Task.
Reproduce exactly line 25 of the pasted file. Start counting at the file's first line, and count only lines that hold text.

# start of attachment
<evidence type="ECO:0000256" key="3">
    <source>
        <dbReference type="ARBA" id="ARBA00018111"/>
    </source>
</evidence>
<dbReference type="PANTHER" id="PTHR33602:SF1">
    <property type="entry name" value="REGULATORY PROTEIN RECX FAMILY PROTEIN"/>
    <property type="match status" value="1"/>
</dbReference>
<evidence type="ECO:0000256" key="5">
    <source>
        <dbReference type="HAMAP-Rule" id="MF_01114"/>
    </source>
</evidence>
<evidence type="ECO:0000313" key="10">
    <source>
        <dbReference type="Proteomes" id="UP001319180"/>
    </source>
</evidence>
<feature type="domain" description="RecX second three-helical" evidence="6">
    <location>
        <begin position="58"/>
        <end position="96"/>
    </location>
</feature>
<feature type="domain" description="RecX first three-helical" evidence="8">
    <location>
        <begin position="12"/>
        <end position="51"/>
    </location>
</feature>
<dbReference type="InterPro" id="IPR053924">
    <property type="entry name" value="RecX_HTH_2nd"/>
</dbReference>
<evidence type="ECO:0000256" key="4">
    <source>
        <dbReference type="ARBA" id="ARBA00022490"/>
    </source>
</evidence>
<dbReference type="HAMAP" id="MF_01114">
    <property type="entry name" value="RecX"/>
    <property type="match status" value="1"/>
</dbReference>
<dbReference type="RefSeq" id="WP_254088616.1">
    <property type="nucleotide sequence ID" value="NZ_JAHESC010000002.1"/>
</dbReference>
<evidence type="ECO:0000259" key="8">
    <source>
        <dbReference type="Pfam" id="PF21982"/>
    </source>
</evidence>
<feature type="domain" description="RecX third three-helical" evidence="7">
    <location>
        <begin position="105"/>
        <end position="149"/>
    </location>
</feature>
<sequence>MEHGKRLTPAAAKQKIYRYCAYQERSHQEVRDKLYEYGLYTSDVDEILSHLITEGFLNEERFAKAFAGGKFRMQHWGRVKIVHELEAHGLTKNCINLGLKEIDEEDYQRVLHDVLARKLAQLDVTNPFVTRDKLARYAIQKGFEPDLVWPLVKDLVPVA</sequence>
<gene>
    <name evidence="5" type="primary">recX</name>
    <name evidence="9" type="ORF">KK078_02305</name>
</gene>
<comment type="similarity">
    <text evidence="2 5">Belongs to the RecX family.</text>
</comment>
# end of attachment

</feature>